R:”I agree. Miso is a really good ingredient, this fermented product makes meat more tender and can be a really good marinade. Both miso and white koji can be used in many different ways.”
-Mr.Kobayashi, you are from Suwa, Nagano and Mr. Hautmont you visited all the areas of Nagano last autumn. As a French person, what did you think of Nagano ?”
R:” Unfortunately, French people do not really know Nagano Prefecture yet. Those who have heard of it vaguely remember that the Winter Olympics were held there. When I went there I discovered many things : splendid landscapes, mountains, a special climate and rich local agriculture. What impressed me was the prefecture’s culture, its cuisine, and namely the fact that there was agar-agar. From small villages to big cities, there is a lot of variety. But the qualities of Nagano do not stop there : there are many traditional skills, such as wooden chopsticks, lacquerware, but also many ingredients for making miso, wasabi, sake and wine. It really is a shame that tourists do not know that there is so much to discover just one hour by Shinkansen from Tokyo.”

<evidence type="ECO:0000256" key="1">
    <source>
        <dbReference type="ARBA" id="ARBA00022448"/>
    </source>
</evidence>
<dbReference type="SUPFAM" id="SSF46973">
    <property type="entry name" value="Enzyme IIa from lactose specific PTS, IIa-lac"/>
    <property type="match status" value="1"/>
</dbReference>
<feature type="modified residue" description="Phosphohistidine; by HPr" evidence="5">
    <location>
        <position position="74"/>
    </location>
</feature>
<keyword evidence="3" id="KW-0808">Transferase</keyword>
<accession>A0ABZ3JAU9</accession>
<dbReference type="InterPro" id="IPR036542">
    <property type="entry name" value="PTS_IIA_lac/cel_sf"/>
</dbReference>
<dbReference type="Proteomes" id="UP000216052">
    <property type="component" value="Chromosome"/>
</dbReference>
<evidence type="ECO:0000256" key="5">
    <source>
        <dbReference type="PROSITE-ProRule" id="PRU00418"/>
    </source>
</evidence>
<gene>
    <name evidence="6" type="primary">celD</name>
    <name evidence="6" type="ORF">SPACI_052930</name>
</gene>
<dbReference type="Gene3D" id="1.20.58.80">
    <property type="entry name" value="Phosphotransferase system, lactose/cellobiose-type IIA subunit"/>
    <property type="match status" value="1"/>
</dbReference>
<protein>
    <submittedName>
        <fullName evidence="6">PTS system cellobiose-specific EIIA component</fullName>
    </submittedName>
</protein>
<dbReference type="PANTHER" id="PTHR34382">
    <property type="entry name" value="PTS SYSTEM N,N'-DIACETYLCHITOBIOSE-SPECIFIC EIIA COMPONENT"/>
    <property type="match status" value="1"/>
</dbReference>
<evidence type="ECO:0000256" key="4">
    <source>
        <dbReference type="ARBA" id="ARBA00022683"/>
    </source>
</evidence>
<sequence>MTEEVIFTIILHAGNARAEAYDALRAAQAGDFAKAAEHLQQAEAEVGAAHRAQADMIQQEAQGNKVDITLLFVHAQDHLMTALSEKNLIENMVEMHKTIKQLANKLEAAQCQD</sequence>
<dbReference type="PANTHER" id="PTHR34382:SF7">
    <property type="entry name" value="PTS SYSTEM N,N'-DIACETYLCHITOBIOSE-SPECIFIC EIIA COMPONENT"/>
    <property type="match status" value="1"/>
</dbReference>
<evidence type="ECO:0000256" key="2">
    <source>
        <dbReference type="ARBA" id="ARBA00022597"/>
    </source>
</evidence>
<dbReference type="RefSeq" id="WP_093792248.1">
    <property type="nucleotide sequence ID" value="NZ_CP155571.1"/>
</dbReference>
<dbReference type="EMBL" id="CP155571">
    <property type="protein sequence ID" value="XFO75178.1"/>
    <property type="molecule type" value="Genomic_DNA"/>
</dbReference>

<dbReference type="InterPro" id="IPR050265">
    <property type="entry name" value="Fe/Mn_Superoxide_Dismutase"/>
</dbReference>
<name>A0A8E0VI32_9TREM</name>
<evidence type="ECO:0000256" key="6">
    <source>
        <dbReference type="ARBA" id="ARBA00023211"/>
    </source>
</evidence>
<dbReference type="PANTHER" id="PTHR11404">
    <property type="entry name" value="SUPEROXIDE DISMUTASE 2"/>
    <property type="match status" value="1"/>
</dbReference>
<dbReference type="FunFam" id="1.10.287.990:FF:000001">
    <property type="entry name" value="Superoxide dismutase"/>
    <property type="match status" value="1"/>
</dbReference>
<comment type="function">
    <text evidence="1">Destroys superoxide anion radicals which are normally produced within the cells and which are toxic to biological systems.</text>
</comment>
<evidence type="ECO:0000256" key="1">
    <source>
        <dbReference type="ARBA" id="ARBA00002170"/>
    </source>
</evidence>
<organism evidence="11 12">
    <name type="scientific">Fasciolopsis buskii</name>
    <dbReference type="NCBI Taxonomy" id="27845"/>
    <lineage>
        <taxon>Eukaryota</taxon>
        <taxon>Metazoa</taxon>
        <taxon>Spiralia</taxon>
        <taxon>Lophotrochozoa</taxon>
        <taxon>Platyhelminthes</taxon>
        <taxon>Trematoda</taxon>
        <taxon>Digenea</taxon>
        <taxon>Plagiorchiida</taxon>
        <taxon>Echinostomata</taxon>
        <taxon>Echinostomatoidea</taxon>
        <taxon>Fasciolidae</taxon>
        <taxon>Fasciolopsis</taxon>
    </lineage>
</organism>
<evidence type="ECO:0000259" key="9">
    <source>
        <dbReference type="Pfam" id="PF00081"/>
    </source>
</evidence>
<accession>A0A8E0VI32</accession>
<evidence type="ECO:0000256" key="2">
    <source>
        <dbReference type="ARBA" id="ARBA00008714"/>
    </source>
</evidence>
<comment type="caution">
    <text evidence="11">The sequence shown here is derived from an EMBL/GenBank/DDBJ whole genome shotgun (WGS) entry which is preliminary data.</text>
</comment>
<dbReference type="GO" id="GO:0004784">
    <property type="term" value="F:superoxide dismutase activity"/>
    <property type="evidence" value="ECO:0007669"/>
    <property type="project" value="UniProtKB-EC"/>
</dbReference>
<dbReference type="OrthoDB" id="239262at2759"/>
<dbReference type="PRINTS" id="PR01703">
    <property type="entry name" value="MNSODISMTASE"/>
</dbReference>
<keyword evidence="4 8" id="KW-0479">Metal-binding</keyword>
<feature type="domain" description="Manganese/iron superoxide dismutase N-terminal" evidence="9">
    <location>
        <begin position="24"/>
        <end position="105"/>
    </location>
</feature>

K:”When I think of Nagano, I think of the richness of its nature and countryside. The water there is crystal clear. It can be used to make alcohol, rice and wasabi. Wasabi especially needs clear water and the quality of Nagano’s water makes it possible to grow wasabi. I think the fact that you can see things in Nagano that you would not be able to see in the crowded Tokyo or Kyoto, should be promoted. Besides, the cities haven’t changed much. In the countryside, where the air is cleaner, there are many old buildings. When I was a child, there were many ancient buildings just like Narai Juku but they were destroyed. Nagano has a lot of forests and mountains, and the scenery is beautiful. But if foreigners continue to buy land like in Hakuba, the charm of Nagano will begin to fade. We must protect it.”
R:”Since French people love nature, I think Nagano prefecture really can be attractive to them. Without rushing the tourism development, it is important to find a balance that can protect the local culture and environment.”
K:”Speaking of food that grows in Nagano, there is a window to make new alcohols. It is proudly the second prefecture to produce the most apples in Japan, it would be possible to make cider or calvados. There is a lot of opportunity for the prefecture to develop itself.
R:”Yes it is true that the climate’s variation makes agriculture easier. Agar-agar is produced naturally by drying in the mountains, making it an environmentally-friendly ingredient from an ecological point of view. It fits in with current trends in environmental protection. Even so, I believe that this type of know-how transcends time and is not a question of trends.”
It is said that the best way to get to know a new culture is through its food. This dialog provided a glimpse into the future, where Nagano, which is seeking to perfect the attractions of its regions, will be able to reach the French through this medium.